Also I am an international student therefore that also puts me at a disadvantage. After speaking to some partners from magic circle firms who were kind enough to tell me the real truth that their recruitment team looks for students from Oxbridge or top 5 law schools even though all top law firms here portrait as if they hire from different universities, not only academic grades matters etc. All the partners advised me not to even go for paralegal role since it doesn't meet the requirement for home office to issue a work visa nor do the LPC in England because I will be wasting my money in the end. Some immigration solicitors confirmed that paralegal role doesn't meet the visa requirement for someone outside Europe like myself.

Therefore they asked me to find a way to move to Canada or Australia, most suggested to go to Australia and slowly build your way up. That is why I am here to find someone who knows about the pathway to legal profession in NSW, Australia?
Sorry I cannot really help as I do not know myself but I was wondering what these top five law firms were?. Thanks
0
reply
cambio wechsel
Badges: 19
Rep:
?
#4
Report 4 years ago
#4
(Original post by NotYourMom)
find a way to move to Canada or Australia
you might be better served in looking into New Zealand, which is cheaper (to live and to study) and presently has a more relaxed attitude to immigration. Reciprocal arrangements exist between NZ and Oz and having lived in New Zealand for the period of time required to qualify might be of formal help if you then seek to move on to Australia.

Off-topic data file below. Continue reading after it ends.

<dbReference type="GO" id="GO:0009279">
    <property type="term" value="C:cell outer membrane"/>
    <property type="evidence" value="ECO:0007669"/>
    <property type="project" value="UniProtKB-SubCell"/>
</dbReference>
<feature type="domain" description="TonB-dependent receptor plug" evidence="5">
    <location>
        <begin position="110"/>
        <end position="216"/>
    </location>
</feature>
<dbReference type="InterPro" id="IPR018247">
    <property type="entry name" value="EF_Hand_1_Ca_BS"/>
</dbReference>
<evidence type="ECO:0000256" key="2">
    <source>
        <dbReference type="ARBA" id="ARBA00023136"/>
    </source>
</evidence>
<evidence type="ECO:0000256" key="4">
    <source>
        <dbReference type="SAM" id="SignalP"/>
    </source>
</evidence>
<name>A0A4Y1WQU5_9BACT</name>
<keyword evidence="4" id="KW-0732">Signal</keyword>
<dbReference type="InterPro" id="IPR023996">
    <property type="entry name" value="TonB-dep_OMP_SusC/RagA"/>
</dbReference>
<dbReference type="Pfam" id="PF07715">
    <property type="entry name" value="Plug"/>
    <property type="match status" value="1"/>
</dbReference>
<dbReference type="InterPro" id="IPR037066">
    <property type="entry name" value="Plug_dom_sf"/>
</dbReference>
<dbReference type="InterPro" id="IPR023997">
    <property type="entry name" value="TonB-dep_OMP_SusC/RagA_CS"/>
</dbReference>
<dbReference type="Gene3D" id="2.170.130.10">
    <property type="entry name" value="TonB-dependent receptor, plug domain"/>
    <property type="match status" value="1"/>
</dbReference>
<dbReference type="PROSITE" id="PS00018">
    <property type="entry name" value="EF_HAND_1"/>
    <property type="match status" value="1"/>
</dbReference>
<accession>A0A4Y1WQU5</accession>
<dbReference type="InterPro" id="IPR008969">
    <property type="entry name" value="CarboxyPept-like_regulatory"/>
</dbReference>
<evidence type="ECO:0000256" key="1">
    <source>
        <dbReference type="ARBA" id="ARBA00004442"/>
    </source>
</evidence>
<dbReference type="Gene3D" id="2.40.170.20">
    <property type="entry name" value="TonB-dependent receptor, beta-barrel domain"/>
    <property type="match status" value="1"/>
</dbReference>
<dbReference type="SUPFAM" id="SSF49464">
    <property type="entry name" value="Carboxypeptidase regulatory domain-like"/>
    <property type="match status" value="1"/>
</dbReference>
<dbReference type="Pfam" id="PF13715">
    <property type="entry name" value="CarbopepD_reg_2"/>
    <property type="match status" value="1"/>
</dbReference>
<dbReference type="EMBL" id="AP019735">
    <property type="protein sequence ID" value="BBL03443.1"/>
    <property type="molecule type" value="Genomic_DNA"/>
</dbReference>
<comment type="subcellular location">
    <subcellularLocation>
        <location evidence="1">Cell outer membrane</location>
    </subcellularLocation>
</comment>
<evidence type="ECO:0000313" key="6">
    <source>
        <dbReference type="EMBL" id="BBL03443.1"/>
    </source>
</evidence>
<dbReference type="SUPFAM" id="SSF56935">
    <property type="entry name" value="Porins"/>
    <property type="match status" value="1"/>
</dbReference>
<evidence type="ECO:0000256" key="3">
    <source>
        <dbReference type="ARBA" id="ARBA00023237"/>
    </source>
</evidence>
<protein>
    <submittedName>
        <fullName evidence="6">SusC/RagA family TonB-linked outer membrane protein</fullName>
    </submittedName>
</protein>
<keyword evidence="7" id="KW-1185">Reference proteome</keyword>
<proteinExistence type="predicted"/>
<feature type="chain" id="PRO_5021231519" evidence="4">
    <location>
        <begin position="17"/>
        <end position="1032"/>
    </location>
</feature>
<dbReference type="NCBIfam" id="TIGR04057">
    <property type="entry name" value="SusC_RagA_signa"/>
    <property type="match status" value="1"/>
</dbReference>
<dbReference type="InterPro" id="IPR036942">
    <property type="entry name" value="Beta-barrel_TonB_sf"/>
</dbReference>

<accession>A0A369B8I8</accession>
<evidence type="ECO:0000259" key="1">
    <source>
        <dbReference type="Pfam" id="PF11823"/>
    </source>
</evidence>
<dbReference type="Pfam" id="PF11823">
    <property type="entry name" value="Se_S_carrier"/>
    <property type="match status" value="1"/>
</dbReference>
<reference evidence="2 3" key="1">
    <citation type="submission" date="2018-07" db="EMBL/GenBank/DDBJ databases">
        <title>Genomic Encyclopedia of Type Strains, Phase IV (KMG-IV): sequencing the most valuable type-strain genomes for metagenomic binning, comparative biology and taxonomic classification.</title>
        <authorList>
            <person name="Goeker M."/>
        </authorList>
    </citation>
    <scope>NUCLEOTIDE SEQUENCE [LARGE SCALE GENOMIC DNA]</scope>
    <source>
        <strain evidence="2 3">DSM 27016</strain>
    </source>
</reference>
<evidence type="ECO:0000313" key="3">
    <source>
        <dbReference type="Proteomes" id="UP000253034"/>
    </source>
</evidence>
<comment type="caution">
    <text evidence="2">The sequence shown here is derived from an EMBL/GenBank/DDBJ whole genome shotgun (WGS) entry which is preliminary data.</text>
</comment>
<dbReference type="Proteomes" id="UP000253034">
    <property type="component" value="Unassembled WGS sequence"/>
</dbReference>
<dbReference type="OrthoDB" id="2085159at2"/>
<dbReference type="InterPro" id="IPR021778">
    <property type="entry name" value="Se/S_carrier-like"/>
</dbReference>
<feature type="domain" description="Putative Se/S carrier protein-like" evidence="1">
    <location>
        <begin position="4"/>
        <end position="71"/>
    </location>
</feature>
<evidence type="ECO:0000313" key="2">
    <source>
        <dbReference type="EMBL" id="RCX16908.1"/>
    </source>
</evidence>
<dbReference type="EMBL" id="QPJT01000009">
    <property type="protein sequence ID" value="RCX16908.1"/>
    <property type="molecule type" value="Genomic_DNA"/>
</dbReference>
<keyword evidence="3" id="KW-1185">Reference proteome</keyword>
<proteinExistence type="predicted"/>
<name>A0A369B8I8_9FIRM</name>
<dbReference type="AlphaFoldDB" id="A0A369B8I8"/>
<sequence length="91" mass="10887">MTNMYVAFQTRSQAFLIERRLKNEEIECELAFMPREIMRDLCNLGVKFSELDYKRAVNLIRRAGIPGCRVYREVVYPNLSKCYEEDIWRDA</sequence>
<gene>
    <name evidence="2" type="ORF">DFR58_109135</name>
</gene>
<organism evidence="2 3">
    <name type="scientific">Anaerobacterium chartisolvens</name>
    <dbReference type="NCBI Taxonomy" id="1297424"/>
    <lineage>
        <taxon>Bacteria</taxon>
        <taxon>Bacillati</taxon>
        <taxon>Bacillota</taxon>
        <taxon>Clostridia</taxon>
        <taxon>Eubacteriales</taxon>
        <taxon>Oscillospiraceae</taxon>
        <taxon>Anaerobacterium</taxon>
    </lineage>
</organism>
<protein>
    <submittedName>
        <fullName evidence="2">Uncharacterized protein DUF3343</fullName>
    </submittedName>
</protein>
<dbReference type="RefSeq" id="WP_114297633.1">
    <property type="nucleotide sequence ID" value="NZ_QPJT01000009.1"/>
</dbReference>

0
reply
NotYourMom
Badges: 3
Rep:
?
#5
Report Thread starter 4 years ago
#5
Thank you for your reply. Having been studying in UK for 5 years in total(A Levels + Uni), I didn't easily give up on UK, I tried everything and I have to face the reality now since the immigration laws has changed sufficiently from the time I first came to UK. I understand Australian Law firms especially which are in cities won't be much different to UK firms when it comes to recruiting process but I am talking about the immigration policy as well.

Following the advice I received from the partners of MC firms, I contacted 4 different well experienced immigration solicitors. They said if I was in a different field for example, business or medicine then there are some options available for someone like myself outside of EU but as of now, the current UK government had made it impossible for my situation.

They all surprisingly suggested Australia than Canada mainly because like one of the users above mentioned Australia's legal system has some similarity to UK's pathway into legal profession, also their immigration laws are far more welcoming and relaxed to UK's immigration laws. For example, I can't apply for work permit if I am going to do paralegal job here, but in Australia I can upon qualifying a lawyer there of course. This is why I am here, trying to find if there is anyone who has qualified as a lawyer in Australia successfully and is working for a law firm? I want to know which route did they take and their experience?


(Original post by J-SP)
You think that Australian firms will be any different to the UK firm regards grades and sponsoring a work permit? I highly doubt they will be much different.